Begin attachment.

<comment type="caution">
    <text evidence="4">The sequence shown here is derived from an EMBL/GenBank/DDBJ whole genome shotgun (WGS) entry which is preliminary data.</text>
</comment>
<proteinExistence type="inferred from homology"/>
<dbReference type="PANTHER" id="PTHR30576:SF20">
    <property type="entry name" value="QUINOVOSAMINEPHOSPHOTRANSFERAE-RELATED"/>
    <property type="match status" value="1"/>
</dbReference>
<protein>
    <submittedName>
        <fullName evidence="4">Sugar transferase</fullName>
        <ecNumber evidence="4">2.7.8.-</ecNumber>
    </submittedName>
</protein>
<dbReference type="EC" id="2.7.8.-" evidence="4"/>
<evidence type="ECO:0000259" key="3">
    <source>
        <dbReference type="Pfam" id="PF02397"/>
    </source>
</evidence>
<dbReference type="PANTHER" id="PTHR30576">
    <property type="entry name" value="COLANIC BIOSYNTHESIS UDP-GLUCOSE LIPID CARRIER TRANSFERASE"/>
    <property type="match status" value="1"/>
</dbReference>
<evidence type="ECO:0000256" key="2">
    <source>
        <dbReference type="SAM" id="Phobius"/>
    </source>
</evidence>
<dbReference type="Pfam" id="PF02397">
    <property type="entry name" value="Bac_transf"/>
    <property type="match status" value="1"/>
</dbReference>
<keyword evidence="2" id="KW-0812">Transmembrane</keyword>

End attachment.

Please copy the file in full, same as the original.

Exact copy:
<comment type="caution">
    <text evidence="4">The sequence shown here is derived from an EMBL/GenBank/DDBJ whole genome shotgun (WGS) entry which is preliminary data.</text>
</comment>
<proteinExistence type="inferred from homology"/>
<dbReference type="PANTHER" id="PTHR30576:SF20">
    <property type="entry name" value="QUINOVOSAMINEPHOSPHOTRANSFERAE-RELATED"/>
    <property type="match status" value="1"/>
</dbReference>
<protein>
    <submittedName>
        <fullName evidence="4">Sugar transferase</fullName>
        <ecNumber evidence="4">2.7.8.-</ecNumber>
    </submittedName>
</protein>
<dbReference type="EC" id="2.7.8.-" evidence="4"/>
<evidence type="ECO:0000259" key="3">
    <source>
        <dbReference type="Pfam" id="PF02397"/>
    </source>
</evidence>
<dbReference type="PANTHER" id="PTHR30576">
    <property type="entry name" value="COLANIC BIOSYNTHESIS UDP-GLUCOSE LIPID CARRIER TRANSFERASE"/>
    <property type="match status" value="1"/>
</dbReference>
<evidence type="ECO:0000256" key="2">
    <source>
        <dbReference type="SAM" id="Phobius"/>
    </source>
</evidence>
<dbReference type="Pfam" id="PF02397">
    <property type="entry name" value="Bac_transf"/>
    <property type="match status" value="1"/>
</dbReference>
<keyword evidence="2" id="KW-0812">Transmembrane</keyword>